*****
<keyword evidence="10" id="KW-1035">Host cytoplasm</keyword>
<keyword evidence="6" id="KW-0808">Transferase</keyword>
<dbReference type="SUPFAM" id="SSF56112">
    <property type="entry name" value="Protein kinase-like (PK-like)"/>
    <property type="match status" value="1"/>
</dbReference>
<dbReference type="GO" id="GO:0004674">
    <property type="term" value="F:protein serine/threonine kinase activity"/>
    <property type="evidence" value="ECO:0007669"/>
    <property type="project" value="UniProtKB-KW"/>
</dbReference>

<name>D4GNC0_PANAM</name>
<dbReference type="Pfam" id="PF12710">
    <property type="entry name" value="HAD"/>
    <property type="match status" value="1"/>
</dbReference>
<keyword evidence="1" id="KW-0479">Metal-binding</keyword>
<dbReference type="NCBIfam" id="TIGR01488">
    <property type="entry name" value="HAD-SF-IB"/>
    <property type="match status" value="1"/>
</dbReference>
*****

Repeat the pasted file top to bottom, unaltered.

<keyword evidence="10" id="KW-1035">Host cytoplasm</keyword>
<keyword evidence="6" id="KW-0808">Transferase</keyword>
<dbReference type="SUPFAM" id="SSF56112">
    <property type="entry name" value="Protein kinase-like (PK-like)"/>
    <property type="match status" value="1"/>
</dbReference>
<dbReference type="GO" id="GO:0004674">
    <property type="term" value="F:protein serine/threonine kinase activity"/>
    <property type="evidence" value="ECO:0007669"/>
    <property type="project" value="UniProtKB-KW"/>
</dbReference>

<name>D4GNC0_PANAM</name>
<dbReference type="Pfam" id="PF12710">
    <property type="entry name" value="HAD"/>
    <property type="match status" value="1"/>
</dbReference>
<keyword evidence="1" id="KW-0479">Metal-binding</keyword>
<dbReference type="NCBIfam" id="TIGR01488">
    <property type="entry name" value="HAD-SF-IB"/>
    <property type="match status" value="1"/>
</dbReference>